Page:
--The Omura industrialist/politician character is difficult to pin down historically.
He might be an amalgam of political heavyweight OKUBO Toshimichi, the younger
but more radical and economically connected OKUMA Shigenobu, with some of
the Mitsubishi founder IWASAKI Yataro thrown in. Industrialists did not have
the Emperor's ear (they didn't need it, having close ties to the samurai oligarchs)
and Imperial advisors did not jaunt off to other countries to conduct job
--Most samurai lived in large urban areas, though low-ranking Satsuma samurai
were some of the few who lived in the country and also farmed. Even then,
nobody lived in the mountains if they could avoid it.
--The method of "no mind" is not "The Force" -- simply
a matter of clearing one's mind of distractions and then the right thing will
happen. It is a Daoist concept, originally, which became part of the martial
arts tradition in China , then in Japan and elsewhere. It is a function of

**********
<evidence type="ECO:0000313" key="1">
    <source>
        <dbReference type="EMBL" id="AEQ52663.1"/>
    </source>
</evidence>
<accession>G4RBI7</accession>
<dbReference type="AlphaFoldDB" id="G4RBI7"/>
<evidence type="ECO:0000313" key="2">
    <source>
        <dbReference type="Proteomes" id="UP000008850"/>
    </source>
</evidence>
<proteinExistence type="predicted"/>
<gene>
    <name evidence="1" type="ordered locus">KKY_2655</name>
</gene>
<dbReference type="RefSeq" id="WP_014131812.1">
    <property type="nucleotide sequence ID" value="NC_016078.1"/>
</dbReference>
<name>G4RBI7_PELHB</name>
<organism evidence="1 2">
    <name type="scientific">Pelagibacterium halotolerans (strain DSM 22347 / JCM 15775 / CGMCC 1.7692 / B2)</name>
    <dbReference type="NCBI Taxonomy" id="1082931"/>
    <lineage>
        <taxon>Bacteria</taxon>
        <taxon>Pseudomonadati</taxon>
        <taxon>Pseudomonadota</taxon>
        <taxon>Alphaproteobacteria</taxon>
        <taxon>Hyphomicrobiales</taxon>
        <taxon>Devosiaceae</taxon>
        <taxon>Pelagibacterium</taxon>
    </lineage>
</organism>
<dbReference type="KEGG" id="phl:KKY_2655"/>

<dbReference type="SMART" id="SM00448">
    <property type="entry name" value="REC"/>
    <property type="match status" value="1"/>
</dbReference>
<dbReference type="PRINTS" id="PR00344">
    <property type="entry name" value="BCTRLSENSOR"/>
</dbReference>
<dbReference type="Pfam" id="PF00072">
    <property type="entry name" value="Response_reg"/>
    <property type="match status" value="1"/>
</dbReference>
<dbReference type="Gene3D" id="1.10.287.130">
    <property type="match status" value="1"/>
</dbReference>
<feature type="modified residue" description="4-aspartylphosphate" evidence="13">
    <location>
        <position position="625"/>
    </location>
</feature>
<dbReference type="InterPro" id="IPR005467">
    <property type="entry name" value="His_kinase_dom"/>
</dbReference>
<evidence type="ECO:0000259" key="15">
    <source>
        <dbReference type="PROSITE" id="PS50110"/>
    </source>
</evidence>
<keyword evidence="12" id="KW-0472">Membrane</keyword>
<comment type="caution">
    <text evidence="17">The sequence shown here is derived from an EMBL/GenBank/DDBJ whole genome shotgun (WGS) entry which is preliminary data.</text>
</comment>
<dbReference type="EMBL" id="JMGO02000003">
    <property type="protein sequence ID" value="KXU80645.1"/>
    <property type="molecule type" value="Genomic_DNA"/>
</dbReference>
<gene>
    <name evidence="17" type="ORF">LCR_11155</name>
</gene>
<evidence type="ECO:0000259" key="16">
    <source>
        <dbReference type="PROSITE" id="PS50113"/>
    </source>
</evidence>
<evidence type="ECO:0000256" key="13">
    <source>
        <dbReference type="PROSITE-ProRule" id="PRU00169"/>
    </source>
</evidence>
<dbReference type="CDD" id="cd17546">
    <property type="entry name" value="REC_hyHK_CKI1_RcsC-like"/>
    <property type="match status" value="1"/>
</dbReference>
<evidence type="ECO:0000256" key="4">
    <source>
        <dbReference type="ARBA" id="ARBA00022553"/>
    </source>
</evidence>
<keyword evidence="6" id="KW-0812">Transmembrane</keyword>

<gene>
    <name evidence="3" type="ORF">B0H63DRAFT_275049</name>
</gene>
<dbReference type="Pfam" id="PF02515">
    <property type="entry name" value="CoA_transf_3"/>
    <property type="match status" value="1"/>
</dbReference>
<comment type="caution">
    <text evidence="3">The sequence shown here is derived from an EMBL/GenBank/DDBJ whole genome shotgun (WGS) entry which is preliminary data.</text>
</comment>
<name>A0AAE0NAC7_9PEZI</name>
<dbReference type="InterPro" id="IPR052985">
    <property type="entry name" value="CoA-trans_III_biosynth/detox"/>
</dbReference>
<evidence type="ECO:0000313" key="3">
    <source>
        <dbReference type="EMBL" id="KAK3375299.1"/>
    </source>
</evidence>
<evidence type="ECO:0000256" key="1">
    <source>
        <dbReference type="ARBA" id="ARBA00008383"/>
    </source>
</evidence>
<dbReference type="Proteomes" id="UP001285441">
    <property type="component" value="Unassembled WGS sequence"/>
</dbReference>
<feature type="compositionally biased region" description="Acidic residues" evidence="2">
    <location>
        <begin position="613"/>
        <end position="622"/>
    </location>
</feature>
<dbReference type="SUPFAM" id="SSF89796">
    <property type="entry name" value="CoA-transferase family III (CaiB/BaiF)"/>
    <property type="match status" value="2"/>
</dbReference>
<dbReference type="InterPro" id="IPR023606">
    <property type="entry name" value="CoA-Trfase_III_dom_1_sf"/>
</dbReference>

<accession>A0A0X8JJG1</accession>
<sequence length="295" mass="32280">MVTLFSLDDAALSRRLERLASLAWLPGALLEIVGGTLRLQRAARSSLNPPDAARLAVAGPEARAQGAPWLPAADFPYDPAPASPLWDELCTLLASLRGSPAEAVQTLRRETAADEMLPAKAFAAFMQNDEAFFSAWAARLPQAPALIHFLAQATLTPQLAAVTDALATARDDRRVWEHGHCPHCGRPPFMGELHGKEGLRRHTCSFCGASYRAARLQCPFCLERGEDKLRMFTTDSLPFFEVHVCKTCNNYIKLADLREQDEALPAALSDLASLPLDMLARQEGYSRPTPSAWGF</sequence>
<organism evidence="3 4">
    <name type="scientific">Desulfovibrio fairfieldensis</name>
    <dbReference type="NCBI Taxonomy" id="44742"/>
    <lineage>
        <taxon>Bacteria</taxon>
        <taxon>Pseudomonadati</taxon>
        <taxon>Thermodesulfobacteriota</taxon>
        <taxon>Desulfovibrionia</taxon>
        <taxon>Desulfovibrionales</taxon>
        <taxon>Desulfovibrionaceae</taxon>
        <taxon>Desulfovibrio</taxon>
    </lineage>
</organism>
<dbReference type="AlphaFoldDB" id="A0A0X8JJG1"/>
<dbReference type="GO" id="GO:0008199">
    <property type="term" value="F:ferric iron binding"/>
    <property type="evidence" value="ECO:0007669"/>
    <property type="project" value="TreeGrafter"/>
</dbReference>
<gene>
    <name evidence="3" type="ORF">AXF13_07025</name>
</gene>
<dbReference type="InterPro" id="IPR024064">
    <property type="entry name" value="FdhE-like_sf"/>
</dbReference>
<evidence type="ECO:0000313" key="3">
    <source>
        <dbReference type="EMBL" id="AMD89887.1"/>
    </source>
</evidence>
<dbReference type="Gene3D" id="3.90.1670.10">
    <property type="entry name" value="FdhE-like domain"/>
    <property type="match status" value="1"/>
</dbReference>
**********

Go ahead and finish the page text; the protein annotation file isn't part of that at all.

training constantly (certainly over more than four months) so that one can
react instinctively, automatically, to a rapidly developing situation. Effortlessness
comes after lots of hard work. The Karate Kid got that part right,
--The notion that the samurai have been "protectors of the nation"
for nine hundred or a thousand years (and Katsumoto uses both figures) is
absurd: the samurai began as rent collectors and estate protectors for the
Kyoto nobility, and evolved into an aristocracy in their own right. Only against
the Mongols (1274, 1281) can they be considered protectors of Japan ; it's
highly unlikely that Katsumoto's clan was in one place that entire time; very